Solar And Old Hybrid Batteries Powering Yellowstone Campus

Solar and Storage - Yellowstone - Toyota

Toyota has combined solar panels with old Camry Hybrid battery packs to power a ranger station and education center at Lamar Buffalo Ranch  in Yellowstone National Park.

The 40kW solar power system charges 208 repackaged battery packs recovered from Toyota dealers across the United States. The battery packs have been internally re-wired in parallel and arranged in series in four arrays of 52. Each provides a nominal 375 volts and all packs combined offer a total storage capacity of 85kwH.

The system will generate approximately 67,900 kWh annually – to power six average U.S. households.

The battery management system developed specifically for the project will provide insights to assist Toyota in enhancing future battery performance and durability.

The project – a partnership between Toyota, Indy Power Systems, Sharp USA SolarWorld, Patriot Solar, National Park Service and Yellowstone Park Foundation – will also see onsite micro-hydro turbine systems being integrated next year.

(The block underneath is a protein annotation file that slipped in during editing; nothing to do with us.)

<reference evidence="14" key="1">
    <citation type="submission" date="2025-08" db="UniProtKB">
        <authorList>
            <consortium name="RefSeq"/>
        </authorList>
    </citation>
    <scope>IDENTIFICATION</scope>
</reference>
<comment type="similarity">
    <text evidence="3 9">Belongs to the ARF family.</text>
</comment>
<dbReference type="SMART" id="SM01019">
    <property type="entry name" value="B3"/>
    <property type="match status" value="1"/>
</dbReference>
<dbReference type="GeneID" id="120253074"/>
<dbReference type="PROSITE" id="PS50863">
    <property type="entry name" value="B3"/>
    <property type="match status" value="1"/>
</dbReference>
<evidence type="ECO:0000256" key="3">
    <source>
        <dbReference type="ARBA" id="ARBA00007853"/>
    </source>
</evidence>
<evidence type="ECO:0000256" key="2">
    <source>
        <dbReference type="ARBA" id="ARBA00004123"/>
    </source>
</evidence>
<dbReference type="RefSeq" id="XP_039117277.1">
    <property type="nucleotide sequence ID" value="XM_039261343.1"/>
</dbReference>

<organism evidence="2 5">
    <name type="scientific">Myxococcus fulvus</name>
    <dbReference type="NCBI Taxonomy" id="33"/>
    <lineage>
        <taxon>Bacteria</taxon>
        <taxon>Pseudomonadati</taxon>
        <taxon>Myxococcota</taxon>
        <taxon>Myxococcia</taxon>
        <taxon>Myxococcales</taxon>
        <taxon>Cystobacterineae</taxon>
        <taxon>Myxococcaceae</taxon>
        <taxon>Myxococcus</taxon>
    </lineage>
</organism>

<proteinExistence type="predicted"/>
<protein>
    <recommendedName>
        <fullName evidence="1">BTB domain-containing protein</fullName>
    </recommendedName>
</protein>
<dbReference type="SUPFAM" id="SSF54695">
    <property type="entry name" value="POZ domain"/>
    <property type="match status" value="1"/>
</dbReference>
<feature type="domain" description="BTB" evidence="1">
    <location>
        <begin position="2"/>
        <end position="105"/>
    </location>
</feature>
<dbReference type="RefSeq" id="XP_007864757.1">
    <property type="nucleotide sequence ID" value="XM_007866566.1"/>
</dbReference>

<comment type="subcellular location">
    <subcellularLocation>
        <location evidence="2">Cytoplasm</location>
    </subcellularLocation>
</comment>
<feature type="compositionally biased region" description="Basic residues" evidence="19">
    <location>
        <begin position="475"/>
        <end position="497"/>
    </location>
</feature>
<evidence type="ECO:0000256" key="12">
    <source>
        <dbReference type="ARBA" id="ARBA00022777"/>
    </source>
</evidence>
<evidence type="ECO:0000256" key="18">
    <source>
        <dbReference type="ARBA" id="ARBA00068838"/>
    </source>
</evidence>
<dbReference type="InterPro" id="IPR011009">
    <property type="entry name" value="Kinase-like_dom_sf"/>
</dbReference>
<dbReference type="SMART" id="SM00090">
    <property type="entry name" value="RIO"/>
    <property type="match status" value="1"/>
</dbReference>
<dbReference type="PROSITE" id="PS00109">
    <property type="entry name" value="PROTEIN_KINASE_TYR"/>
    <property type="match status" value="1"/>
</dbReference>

While the system provides more than enough power for the Lamar Buffalo Ranch campus as it is, a 40kW propane backup generator is onsite for emergency use.

“Toyota’s innovative response to solve a difficult problem has helped Yellowstone move closer to its goal of becoming the greenest park in the world,” said Steve Iobst, acting superintendent of Yellowstone.

The Yellowstone project is an example of how EV batteries can be repurposed when reaching the end of their service life with regard to their original application. A battery pack in this condition can still store around 80% of its original charge; making it ideal for less demanding applications such as residential or even commercial energy storage for solar power. The batteries can then be repurposed yet again for even less intensive applications, before finally being recycled.

Toyota engineers believe this type use of could double the overall lifespan of the hybrid Camry batteries.

The Lamar Buffalo Ranch was created in 1907 to preserve one of the last free-roaming bison (buffalo) herds in the United States. The species was driven to the edge of extinction through commercial hunting and the introduction of bovine diseases from domestic cattle. Starting out with just 28 bison, the population at Lamar Buffalo Ranch has grown to 3,700 animals in two major sub-herds.

Prior to 1800, it’s estimated 60,000,000 bison roamed North America. The number plummeted to 300 in 1900 and today has rebounded significantly; to around 360,000.

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